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Husband, father, grandfather, friend...a few of the roles acquired in 62 years of living.  I keep an upbeat attitude, loving humor and the singular freedom of a perfect laugh.  I don't let curmudgeons ruin my day; that only gives them power over me.  Having experienced death once, I no longer fear it, although I am still frightened by the process of dying.  I love to write because it allows me the freedom to vent those complex feelings that bounce restlessly off the walls of my mind; and express the beauty that can only be found within the human heart.

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Friday, February 03, 2012

Civil War: Events of February 1862

February 1st saw the publication of the “Battle Hymn of the Republic”by Julia Howe, which would become the anthem for the Union Army.

On February 2, Captain David Farragut put to sea enroute to taking command of naval operations on the southern Mississippi River.  Two days later, Confederate forces in Fort Heiman withdrew across theTennessee River to Fort Henry as Union General Grant started to land two divisions just north of the Fort.  On the 6th, Union gunboats commanded by Andrew Foote began bombarding Fort Henry. The fort was poorly sited, almost completely inundated by rising flood waters and that, combined with excellent naval gunfire, compelled Confederate General Lloyd Tilghman to surrender his garrison to the Navy before Grant’s troops arrived.  The action opened the Mississippi to the Union up to and past the Alabama border.

On February 7th in another joint operation, Union gunboats supported the landing of a division of troops under A. E. Burnside on Roanoke Island in the North Carolina Sound just south of Virginia.  The troops flanked the Confederate line on both sides and compelled the grey troops to withdraw to the forts, both of which were taken on the 8th. The Southern commander, Colonel Henry Shaw, surrendered in order to avoid pointless bloodshed.  This victory closed the back door of resupply to the port city of Norfolk and helped to close the blockade of the South by the United States Navy.

Also on the 7th, Stonewall Jackson withdrew from Romney, WV and returned to Winchester.

Union General Charles P. Stone was arrested on February 9th.  This arrest was the culmination of several incidents that began with his announced policy of returning escaped slaves to their owners, which enraged several powerful radical Republicans in the Senate.  On top of that, poor decisions by a subordinate commander of Stone led to the Union defeat at Balls Bluff.  Stone was held in two separate military prisons for nearly five months without ever being formally charged with any crime, then released with no apology or explanation.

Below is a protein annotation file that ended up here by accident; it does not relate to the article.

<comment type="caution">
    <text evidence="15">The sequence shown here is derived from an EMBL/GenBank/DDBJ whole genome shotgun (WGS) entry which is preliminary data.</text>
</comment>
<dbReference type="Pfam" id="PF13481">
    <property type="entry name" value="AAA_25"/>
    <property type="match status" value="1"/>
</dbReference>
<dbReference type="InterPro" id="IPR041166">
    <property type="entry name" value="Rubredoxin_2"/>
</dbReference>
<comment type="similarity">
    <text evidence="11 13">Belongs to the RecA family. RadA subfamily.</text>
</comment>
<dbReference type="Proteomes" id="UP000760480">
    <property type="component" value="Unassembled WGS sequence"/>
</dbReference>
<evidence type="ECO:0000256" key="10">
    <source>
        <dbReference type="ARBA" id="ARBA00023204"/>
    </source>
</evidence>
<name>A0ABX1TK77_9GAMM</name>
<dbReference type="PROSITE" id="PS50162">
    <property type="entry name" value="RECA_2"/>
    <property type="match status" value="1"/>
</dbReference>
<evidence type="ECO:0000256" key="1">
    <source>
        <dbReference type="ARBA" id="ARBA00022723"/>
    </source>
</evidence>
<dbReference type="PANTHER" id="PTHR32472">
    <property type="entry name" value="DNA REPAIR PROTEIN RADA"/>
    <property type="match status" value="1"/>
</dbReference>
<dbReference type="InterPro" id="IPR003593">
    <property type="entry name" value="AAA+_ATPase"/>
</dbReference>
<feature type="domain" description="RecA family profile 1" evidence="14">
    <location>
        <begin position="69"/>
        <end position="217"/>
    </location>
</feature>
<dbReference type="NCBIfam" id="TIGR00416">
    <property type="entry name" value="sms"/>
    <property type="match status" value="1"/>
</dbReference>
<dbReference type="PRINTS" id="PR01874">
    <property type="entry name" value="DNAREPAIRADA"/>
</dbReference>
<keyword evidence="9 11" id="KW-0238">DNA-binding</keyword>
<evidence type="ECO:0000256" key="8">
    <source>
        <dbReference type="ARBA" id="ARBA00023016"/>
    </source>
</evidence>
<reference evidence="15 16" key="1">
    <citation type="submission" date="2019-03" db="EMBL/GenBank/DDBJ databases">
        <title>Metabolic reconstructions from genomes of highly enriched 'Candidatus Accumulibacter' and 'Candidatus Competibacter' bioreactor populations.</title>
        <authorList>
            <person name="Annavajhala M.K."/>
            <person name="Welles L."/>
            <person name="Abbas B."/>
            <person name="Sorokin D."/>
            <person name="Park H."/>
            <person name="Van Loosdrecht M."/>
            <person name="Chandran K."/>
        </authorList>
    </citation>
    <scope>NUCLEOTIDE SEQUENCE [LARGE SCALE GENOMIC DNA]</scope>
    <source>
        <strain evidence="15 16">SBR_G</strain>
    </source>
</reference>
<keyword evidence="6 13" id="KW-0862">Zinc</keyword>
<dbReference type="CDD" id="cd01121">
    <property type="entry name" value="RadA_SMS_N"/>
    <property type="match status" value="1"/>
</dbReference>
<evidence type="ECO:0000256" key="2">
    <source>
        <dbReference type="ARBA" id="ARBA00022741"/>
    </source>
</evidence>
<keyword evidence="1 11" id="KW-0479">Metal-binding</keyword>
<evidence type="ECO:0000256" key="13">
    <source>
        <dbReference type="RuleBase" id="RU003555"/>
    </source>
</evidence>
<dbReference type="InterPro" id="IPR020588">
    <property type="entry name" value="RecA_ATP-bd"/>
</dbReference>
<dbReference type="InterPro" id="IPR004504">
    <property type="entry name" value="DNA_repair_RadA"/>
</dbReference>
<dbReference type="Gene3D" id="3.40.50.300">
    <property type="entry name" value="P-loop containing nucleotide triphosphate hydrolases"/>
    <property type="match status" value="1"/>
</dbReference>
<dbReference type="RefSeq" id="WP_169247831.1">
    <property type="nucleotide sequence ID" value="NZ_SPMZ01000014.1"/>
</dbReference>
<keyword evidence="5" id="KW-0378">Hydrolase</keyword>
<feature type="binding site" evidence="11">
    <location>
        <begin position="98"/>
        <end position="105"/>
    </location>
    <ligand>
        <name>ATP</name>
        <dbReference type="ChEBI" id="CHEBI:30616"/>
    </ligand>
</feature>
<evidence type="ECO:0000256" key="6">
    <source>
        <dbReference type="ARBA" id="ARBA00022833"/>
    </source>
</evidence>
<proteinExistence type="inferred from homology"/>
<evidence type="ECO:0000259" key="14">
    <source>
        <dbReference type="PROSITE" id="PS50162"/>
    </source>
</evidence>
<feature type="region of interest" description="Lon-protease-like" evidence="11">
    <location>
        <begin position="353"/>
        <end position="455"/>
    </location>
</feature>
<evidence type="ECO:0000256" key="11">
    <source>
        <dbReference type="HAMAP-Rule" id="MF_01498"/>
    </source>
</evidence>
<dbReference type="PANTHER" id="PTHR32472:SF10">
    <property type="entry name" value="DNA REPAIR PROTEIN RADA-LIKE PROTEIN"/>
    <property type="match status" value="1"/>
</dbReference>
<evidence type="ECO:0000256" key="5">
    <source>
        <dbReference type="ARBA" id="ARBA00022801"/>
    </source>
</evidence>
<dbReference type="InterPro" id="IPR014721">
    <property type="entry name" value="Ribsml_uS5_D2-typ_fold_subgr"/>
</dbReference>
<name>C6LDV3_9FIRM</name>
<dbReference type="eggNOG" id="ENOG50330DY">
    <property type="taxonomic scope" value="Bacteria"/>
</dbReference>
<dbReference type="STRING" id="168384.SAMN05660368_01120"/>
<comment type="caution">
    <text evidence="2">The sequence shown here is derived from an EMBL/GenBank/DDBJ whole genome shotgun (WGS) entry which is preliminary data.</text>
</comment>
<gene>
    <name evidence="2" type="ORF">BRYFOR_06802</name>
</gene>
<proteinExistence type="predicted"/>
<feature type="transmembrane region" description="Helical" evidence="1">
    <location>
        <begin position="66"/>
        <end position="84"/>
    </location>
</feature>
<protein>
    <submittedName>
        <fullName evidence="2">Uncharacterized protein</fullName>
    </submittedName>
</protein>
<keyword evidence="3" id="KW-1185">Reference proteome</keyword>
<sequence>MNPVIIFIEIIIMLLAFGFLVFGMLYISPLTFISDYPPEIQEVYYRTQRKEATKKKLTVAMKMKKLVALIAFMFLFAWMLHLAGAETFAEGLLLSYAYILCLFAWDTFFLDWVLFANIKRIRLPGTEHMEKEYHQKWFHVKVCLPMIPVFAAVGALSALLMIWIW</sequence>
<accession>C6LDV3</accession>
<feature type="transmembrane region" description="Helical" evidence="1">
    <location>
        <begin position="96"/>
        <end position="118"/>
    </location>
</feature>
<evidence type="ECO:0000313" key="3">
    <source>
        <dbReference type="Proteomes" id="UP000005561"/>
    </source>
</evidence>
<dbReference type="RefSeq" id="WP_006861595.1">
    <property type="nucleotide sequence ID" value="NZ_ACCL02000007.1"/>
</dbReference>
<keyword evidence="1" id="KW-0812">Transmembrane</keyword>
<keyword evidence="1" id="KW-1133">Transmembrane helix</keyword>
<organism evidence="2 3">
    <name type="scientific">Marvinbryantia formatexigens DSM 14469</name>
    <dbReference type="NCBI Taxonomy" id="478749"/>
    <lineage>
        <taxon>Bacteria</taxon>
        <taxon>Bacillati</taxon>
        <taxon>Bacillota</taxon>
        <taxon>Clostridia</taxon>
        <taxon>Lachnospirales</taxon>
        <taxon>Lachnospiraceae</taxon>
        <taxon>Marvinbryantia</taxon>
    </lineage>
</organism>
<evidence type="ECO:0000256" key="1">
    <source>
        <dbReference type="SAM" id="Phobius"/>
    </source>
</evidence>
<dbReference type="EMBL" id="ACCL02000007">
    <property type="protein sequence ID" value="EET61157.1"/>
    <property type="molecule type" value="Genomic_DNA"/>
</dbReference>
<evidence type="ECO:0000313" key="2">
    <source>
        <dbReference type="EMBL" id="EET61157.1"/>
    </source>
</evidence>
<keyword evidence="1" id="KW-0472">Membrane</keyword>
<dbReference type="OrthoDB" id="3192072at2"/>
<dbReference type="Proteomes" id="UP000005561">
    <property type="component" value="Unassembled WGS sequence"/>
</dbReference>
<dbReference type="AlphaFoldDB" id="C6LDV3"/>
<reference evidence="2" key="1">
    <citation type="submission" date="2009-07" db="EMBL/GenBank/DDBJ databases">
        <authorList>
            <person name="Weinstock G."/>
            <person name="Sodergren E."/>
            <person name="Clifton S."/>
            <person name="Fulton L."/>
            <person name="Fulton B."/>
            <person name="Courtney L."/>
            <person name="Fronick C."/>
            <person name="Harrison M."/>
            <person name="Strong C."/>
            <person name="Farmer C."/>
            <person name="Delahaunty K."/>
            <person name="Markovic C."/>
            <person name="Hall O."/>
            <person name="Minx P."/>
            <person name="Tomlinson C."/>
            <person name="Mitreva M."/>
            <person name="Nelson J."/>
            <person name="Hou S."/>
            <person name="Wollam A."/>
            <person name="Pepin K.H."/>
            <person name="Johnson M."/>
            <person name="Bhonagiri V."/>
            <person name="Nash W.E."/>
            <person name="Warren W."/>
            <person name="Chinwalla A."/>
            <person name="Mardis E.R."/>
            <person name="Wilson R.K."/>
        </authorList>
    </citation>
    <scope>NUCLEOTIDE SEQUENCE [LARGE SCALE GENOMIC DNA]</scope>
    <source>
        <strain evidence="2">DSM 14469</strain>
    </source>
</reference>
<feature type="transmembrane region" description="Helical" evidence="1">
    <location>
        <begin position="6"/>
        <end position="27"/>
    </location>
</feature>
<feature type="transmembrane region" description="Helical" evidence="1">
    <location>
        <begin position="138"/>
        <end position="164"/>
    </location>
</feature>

In a closing action of the Roanoke Island fight, Ambrose Burnside’s naval forces destroyed a small squadron of Confederate gunboats in Pamlico Sound on the 10th.

Also on the 10th, Navy Secretary Gideon Welles formed what would become the National Academy of Science to review inventions and technical developments for the Navy.



After the capture of Ft. Henry, Union General Grant moved his forces overland 12 miles to Fort Donelson beginning on the 11th.  He conducted probing attacks on the 12th and 13th and on the 14th sent Foote’s gunboats to bombard the fort.  The bombardment was unsuccessful due to heavy and accurate counter-battery fire and the fleet was forced to withdraw with heavy damage.  Grant had surrounded the fort and on the 15th, the Confederate commander, General John B. Floyd, attempted a surprise attack, trying to force an escape route for his forces.  He achieved partial success, but lost his nerve and withdrew to the fort.  On the 16th, Floyd and his deputy commander, Gideon Pillow, both in a state of panic, turned over command to General Simon Bolivar Buckner who then agreed to Grant’s terms of “unconditional surrender,” the initials of which (U.S.) became Grant’s nickname.  Floyd and Pillow escaped and arrived in Nashville on the 17th. General Buckner’s grandson of the same name would later command ground forces in the U.S. attack on Okinawa in 1945, where he would be killed in action.

February 18th saw the first meeting of the Confederate Congress in Richmond.  Also on that day, the West Virginia Constitutional Convention adopted their state’s first constitution.

February 20th saw tragedy in the White House.  Abraham Lincoln’s 12-year-old son William died of Typhoid Fever.

On February 21st in New Mexico Territory, Confederate troops under General Henry H. Sibley attacked Union forces under General Edward Canby near Ft. Craig, about 140 miles north of El Paso.  In the ensuing action, called the Battle of Valverde, General Canby, after his right flank collapsed under the weight of a desperate Southern attack, was forced back to Ft. Craig, leaving the road to Santa Fe wide open to the Confederates.

Celebration was the rule of the day in Richmond on February 22nd, when Jefferson Davis was inaugurated as the first (and only) President of the CSA.

On February 25th, Union General Bull Nelson accepted the surrender of Confederate forces in Nashville, the first state capitol to fall in the South.

On February 28th, the opening shots of the Battle of New Madrid were fired, a fight that would go on until April 8th for possession of a strategically important island in the Mississippi River.  In 1812, this area also saw the most powerful earthquake ever recorded in North America.
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